The rules that govern the γ system during movement have yet to be fully established. α/γ linkage appears to be the norm in man while α/γ independence is common in the cat (for review see Prochazka, 1996). Different experimental conditions may, however, underlie the apparent discrepancy. In both cases, a major unresolved problem concerns the γ drive to different muscles during the same behaviour. Does it vary? If so, what are the governing rules and functional significance? The present results add to the growing body of evidence, from reduced cat preparations, of muscle-specific γ drive during locomotion (Perret & Berthoz, 1973; Cabelguen, 1981; Bessou et al. 1990; Murphy & Hammond, 1993; Murphy, 2000; Taylor et al. 2000a; Murphy, 2002). Various factors may influence the strategy of γ usage for a particular muscle including its kinematic behaviour (i.e. motion) and activation state (see later).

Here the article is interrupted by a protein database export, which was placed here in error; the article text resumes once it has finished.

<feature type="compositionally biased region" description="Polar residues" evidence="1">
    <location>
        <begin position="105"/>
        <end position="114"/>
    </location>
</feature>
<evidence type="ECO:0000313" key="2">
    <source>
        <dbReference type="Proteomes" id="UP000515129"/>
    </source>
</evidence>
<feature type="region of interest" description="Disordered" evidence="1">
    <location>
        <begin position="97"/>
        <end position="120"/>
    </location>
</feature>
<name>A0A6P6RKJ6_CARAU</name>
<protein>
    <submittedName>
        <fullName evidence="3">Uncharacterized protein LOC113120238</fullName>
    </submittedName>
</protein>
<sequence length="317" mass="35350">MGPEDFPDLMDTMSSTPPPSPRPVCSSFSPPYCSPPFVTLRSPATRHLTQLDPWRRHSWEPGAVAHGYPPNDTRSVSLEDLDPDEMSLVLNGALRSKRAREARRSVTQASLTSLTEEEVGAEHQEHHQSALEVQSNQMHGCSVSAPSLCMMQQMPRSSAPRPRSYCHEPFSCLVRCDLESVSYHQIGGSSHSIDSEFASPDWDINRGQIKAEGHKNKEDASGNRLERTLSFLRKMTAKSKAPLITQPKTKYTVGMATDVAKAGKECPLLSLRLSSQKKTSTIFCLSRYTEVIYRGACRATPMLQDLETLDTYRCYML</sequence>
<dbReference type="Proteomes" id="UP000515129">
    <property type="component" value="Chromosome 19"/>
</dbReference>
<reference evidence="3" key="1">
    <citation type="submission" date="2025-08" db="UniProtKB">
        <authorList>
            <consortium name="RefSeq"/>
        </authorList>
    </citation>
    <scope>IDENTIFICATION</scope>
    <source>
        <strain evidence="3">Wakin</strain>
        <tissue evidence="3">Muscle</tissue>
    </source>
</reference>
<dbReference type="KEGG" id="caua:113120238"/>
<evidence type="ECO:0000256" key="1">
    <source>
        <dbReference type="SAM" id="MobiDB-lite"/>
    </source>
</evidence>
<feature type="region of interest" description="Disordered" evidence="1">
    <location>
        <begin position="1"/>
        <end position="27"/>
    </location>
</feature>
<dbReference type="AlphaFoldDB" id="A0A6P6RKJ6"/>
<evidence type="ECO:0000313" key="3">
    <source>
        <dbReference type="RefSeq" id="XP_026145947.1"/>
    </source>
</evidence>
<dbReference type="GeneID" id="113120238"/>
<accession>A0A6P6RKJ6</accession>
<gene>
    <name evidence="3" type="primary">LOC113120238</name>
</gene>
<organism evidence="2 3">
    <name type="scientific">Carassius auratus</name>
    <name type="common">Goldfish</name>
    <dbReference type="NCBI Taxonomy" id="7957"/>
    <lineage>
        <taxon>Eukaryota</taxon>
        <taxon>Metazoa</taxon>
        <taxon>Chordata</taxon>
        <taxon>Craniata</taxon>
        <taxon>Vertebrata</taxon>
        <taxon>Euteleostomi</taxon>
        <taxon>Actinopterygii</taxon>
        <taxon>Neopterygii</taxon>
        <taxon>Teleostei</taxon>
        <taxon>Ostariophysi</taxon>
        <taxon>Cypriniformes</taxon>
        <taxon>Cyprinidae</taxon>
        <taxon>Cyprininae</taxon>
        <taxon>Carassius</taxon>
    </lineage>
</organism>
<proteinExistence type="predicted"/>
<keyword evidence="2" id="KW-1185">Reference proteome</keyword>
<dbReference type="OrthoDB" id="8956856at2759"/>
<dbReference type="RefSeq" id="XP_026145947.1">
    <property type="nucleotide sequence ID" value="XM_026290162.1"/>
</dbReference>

There are few spindle afferent recordings from FDL or FHL in the intact cat with which to compare the present data (Prochazka et al. 1976; Loeb & Duysens, 1979; Prochazka & Gorassini, 1998). Nevertheless, on the reasonable assumption that the γ locomotor discharge characteristics of the decerebrate cat are representative of the basic patterns during normal movement (Murphy & Martin, 1993; Taylor et al. 2000a; Murphy, 2002), certain functional advantages may arise, depending on the setting of central pathways, from the suggested strategies of γ usage. In FDL and FHL the proposed tonic static γ drive would increase the rate and reduce the sensitivity (i.e. stretch modulation) of Ia and group II afferents during locomotion. Direct recordings of FDL muscle length indicate that marked changes occur over the step cycle, but with little active tension (O'Donovan et al. 1982). It has been proposed that the fusimotor system optimises the sensory information obtained from the spindle to the expected kinematic conditions (Loeb, 1984; Scott & Loeb, 1994). In this context, tonic static γ drive in FDL would be functionally useful in preventing receptor saturation at both ends of the dynamic range. Direct information concerning the normal kinematics of FHL is currently unavailable and a similarity with FDL cannot be assumed because of substantial differences in their moment arms at the ankle (Young et al. 1993).